August 15, 2006

Theater: New York troupe brings Tennessee Williams’ ‘Candles to the Sun’ to town for a rare staging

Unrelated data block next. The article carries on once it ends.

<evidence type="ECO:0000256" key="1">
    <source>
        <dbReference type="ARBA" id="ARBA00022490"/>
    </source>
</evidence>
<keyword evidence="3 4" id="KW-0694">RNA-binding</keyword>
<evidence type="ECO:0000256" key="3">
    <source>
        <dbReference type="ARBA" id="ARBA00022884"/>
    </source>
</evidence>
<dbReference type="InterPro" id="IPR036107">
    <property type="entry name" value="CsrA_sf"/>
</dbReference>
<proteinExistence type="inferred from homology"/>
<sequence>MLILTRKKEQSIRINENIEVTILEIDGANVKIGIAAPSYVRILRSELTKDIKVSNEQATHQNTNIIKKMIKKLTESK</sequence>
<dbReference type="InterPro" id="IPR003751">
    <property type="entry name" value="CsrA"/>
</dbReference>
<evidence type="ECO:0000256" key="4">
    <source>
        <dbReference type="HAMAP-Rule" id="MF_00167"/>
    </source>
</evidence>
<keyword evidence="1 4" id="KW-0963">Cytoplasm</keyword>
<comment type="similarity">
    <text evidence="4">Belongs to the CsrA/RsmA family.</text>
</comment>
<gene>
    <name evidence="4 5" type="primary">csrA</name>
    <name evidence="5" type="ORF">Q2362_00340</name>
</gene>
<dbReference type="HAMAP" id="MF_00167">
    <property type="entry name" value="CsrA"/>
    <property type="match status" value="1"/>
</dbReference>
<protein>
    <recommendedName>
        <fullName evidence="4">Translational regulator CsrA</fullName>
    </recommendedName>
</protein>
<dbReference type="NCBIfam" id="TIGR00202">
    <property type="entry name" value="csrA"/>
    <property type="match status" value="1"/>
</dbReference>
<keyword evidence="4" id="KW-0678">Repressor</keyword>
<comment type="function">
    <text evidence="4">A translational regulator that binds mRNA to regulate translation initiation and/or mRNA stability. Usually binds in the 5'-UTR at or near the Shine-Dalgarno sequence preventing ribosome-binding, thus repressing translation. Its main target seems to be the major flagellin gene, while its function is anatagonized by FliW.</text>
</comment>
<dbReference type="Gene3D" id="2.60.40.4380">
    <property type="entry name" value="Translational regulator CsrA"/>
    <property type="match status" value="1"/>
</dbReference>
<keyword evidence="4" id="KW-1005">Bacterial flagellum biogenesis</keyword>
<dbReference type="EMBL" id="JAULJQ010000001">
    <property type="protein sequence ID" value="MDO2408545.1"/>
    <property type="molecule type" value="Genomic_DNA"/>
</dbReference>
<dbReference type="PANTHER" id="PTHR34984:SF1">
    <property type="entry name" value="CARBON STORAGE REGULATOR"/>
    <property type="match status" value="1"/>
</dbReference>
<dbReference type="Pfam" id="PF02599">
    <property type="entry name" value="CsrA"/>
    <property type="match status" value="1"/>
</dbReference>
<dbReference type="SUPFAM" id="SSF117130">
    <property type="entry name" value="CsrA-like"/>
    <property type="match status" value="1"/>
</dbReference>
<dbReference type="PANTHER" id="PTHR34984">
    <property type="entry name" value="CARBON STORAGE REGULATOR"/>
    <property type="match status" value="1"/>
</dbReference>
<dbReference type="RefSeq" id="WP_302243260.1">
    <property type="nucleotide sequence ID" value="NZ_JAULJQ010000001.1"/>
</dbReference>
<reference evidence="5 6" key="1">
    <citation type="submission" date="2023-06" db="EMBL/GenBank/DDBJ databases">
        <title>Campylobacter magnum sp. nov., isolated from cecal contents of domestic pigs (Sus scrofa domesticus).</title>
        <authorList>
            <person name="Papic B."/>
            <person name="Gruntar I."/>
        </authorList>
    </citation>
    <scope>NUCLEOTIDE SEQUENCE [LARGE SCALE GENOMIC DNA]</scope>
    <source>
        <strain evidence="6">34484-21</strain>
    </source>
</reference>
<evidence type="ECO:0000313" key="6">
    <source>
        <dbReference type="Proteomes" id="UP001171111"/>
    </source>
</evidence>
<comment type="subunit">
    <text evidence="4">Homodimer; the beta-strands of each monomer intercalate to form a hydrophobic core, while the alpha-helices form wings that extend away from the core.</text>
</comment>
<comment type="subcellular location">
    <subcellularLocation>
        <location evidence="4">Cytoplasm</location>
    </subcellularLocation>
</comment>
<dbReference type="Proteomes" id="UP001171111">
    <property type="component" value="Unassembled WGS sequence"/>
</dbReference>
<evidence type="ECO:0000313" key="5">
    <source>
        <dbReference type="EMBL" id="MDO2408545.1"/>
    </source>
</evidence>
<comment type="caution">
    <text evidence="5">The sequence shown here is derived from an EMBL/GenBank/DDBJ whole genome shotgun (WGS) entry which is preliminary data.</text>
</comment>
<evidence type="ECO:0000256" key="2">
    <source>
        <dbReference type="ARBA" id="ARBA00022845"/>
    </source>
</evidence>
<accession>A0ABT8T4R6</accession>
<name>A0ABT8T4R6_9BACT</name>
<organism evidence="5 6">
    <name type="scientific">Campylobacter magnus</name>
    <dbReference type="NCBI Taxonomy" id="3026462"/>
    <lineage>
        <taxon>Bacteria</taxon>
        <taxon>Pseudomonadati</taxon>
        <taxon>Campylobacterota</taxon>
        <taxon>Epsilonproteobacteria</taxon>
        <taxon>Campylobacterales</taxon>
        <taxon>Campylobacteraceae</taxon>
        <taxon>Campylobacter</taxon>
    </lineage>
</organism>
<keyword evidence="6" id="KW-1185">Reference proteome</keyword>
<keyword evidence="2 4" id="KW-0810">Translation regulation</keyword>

Factory’s labor struggles: at the International Shoe Company in St. Louis inspired Tennessee Williams to write “Candles to the Sun”During the Great Depression, Tennessee Williams worked as a clerk at the infamous International Shoe Company in St. Louis. (The company was a defendant in a landmark decision that all law students suffer through while learning about personal jurisdiction.) The factory’s labor struggles, among other things, drove him to a nervous breakdown but also inspired him to write “Candles to the Sun” (originally a one-act play entitled “The Lamp”). Williams was a member of the socially aware Mummers of St. Louis, which produced the play in 1937. The group worked with Williams to develop it into 10 acts. This St. Louis production was the only time the play was seen during the 20th century. The script was lost until Jane Garrett Carter, who played the young daughter (Star) in the original production, offered her copy to various theater critics in 1989. Incredibly, none bit. The Chicago’s Goodman Theatre referred Carter to Dan Isaac, a renowned Williams scholar who published the play in 2004 after laboriously comparing Carter’s script with 400 pages of a disorganized draft.This week the New Mummer Group Theatre Collective, visiting from New York City, will present “Candles” at Actors Theatre of Louisville in the play’s third staging ever.“Candles” has subjects familiar to many Kentuckians. Set in a small Alabama mining town in the 1930s, it tells of miners’ struggles to eke out a living in dangerous conditions while fighting for the right to unionize. The play spans nearly 15 years, focusing on three generations of the Pilcher family, who survive mining disasters, starvation and violent labor strikes. Like most of Williams’ work, the play’s underlying theme involves the sacrifice of the individual for the good of the group. The title refers to the metaphor of miners who are guided by candlelight, yet blinded by the sun. Interestingly, the character of Star (based on Williams’ sister, Rose) is an early sketch of Blanche DuBois.Stephanie Pistello, who grew up in Lexington and lives in New York City where she has worked as an actress, is the director of the New Mummer Group Theatre Collective, Her family has deep Appalachian roots. She noticed the script while searching for a play to serve as her directorial debut with this newly formed troupe. The miner on the book’s cover reminded her of her Uncle Paul, who died of black lung disease. Pistello considers herself lucky to come from a family with a history of coal mining in Appalachia, steeped in mining tales from her grandfather and uncle. After reading the play four times to herself, Pistello gathered 10 actors in her Brooklyn apartment for a reading (three of them landed roles in the play). All were awestruck by the play’s poetry. A few days later, Pistello heard about the Sago mining disaster. As mining accidents continued through the year, there was no question that Pistello simply had to present “Candles” to educate people about the plight of miners.“Miners are not ignorant and poor, as many people think. They are the strongest people in America, fighting under extreme pressure every day,” Pistello said.  “We have a responsibility to honor them. Too many have died.” photo courtesy of stephanie pistello: Jennifer Bowen, left, playing Mrs. Abbey, and Erin Layton, right, as Fern during the New Mummer Group Theatre Collective’s rehearsal for “Candles to the Sun.”Although the play is set in the 1930s, Pistello says it is still relevant today because miners endure the same labor struggles and unsafe conditions. Pistello elaborated that “in Bloody Harlan photo courtesy of stephanie pistello: Jennifer Bowen, left, playing Mrs. Abbey, and Erin Layton, right, as Fern during the New Mummer Group Theatre Collective’s rehearsal for “Candles to the Sun.” people died for the unions, but not many mining companies are unionized today. We can’t let their deaths be in vain.”Last week, the troupe drove from New York to Louisville, by way of Beckley, W. Va., to tour coal mines and company stores. Pistello wanted her cast to get a sense of place, to see the future of mining and to see where it is now. She wanted them to remain conscious of the miners and to recognize that their struggle continues. The troupe also picked up props along the way. It’s no coincidence that Pistello’s group shares a name similar to Williams’ first troupe. The Mummers of St. Louis included laborers, waitresses and clerks who were filled with a love for the theater. The New Mummer Group Theatre Collective believes they have been granted the torch from the original Mummers. Their love of theater is indeed deep — they are all excited about the road trip and the prospect of playing at Actors even though they are unpaid. The New Mummer Group takes an avant garde approach to acting in the tradition of Anne Bogart’s SITI Company. Several Mummer members came from SITI, which approaches theater as a shared experience between audience and actors. Its Suzuki method uses extreme physical techniques to heighten actors’ innate expressive abilities. The company also uses Bogart’s revolutionary acting technique, Viewpoints, which enables actors to function together spontaneously as a group while quickly generating bold work. It is the essence of ensemble playing.After a public reading in New York in late July, the audience begged Pistello to stage the play there. She selected Louisville as her premier venue, however, because she sees the city at the forefront of community theater. Six Louisville actors who responded to Pistello’s ad will appear in walk-on roles. Pistello said she didn’t want to turn anyone away who expressed an interest, so she chose them all, sight unseen. Interestingly, Tom Mitchell, who directed the second performance of “Candles” at the University of Illinois last fall, wrote an e-mail message to Pistello recently to offer her the play’s most essential prop — the lamp. Another torch is passed. Contact the writer at